Many good bills at Legislature still alive, many bad ones killed

Lawmakers are now halfway through the 2023 legislative session and quite a few bills supported by the Grasssroot Institute of Hawaii made it past the “crossover” deadline, which is when the House and Senate exchange the bills they like — and leave the ones they don’t like behind.

Ted Kefalas, Institute director of strategic campaigns, said the good bills still alive include:

>> Much of Gov. Josh Green‘s tax plan, the “Green Affordability Plan,” as embodied in bills such as HB493, HB954and HB1049, which if approved in full would comprise the largest tax cut in state history.

>> SB1035 which would remove the GET from medical services paid for by Medicare, Medicaid and TRICARE patients. These bills are narrower in scope than another bill that unfortunately died that would have removed the GET from all medical services, but if signed into law they would still be a positive step forward.

>> SB674, which would allow certified doctors from other states to practice in Hawaii and help alleviate the state’s doctor shortage. Similar bills were approved for other medical professionals, though they were amended to only create working groups to study the issue.

>> HB719, which would improve government transparency by reducing fees to access public records.

>> SB767 and HB522, which would limit the governor’s emergency powers. Under current law, the governor can suspend public records requests as well as electronic communications during an emergency.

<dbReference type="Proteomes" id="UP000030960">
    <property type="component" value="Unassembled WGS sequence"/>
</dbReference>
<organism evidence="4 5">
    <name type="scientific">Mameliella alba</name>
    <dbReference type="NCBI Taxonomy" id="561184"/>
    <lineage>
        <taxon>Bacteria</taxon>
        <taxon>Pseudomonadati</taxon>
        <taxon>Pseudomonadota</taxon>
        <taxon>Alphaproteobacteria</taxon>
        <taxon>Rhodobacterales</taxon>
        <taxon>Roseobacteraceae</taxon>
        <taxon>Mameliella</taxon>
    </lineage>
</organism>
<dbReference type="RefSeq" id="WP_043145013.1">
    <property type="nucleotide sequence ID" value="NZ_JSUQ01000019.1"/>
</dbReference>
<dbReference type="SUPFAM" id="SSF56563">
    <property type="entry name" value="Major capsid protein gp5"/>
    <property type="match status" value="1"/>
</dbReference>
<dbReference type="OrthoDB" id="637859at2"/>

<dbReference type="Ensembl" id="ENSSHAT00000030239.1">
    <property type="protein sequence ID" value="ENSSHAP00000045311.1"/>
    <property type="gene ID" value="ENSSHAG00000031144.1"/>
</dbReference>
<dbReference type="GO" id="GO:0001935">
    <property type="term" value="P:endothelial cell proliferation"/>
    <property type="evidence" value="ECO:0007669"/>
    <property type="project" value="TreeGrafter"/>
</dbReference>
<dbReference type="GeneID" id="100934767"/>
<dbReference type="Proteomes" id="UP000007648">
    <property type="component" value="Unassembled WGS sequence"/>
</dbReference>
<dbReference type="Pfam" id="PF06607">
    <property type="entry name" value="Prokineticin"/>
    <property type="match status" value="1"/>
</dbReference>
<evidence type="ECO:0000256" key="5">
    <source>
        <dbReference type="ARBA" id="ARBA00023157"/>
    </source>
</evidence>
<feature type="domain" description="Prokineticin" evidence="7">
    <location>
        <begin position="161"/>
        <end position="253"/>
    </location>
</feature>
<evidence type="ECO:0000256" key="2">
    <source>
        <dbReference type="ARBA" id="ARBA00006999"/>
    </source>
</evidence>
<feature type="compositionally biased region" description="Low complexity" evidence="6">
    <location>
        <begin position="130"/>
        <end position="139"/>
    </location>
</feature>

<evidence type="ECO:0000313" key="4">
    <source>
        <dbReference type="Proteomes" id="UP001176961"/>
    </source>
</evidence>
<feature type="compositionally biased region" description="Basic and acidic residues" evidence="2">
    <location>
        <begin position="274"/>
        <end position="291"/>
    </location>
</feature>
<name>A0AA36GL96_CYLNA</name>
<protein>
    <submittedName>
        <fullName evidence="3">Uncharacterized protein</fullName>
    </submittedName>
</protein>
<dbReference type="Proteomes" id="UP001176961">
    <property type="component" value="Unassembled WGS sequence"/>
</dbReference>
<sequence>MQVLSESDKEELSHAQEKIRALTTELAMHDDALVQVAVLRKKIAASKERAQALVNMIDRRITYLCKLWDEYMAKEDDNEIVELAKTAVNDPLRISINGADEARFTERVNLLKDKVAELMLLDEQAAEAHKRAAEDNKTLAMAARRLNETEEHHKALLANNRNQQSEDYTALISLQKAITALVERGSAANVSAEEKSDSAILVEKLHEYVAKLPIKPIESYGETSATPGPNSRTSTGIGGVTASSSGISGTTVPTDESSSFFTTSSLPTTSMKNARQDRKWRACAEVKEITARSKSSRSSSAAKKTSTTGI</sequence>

>> HB670 and SB937, which would make it easier to get approval from the state Land Use Commission to construct new homes.

>> HB814, which would allow charitable organizations such as churches to build homes on their own properties.

>> SB756, the so-called “cottage foods” bill, which would help entrepreneurs get started by removing regulations preventing people from selling homemade food.

Regarding the many bills that did not “cross over,” a lot of them deserved to be stopped in their tracks. They included most of the major tax-hike proposals, such as:

>> An increase in the capital gains tax that likely would have discouraged business investment.

>> A logistically complicated wealth-asset tax that likely would have driven people and businesses out of Hawaii.

>> A increase in the state carbon tax that would have pushed the price of gasoline up by more than 70 cents a gallon.

>> A bill that would have more than doubled the state transient accommodation tax on short-term vacation rentals to 25%.

>> An increase in the withholding rate for nonresidents selling real property to 75%.

The Grassroot Institute testified against all of these bills, although two or three other tax bills that could cause great damage still are in the hopper.

Legislation the Institute supported that did not make the crossover deadline included:

>> Various proposals to exempt groceries from the state general excise tax. Getting rid of the GET on groceries would have been a simple, specific action that lawmakers could have taken to immediately lower the cost of food. Instead, they let the bills die in committee without even giving them an up-or-down floor vote.

>> Two bills that would have helped fix the state’s housing shortage by allowing more construction of duplex, triplex, and fourplex housing. The bills didn’t even get a hearing.

>> A bill that would have lowered the price drivers pay at the pump by temporarily suspending the state’s gasoline tax of 16 cents a gallon.

>> A bill that would have reformed Hawaii’s abusive civil asset forfeiture laws.

Kefalas said that despite some of the good measures dying, the outlook for the remainder of the 2023 legislative session is bright.

“There is a lot to be optimistic about this session with so many surviving bills aimed at lowering the cost of living, removing regulations and increasing government transparency. Of course, some great ideas didn’t make it, but we are glad that lawmakers killed a lot of bad bills.”

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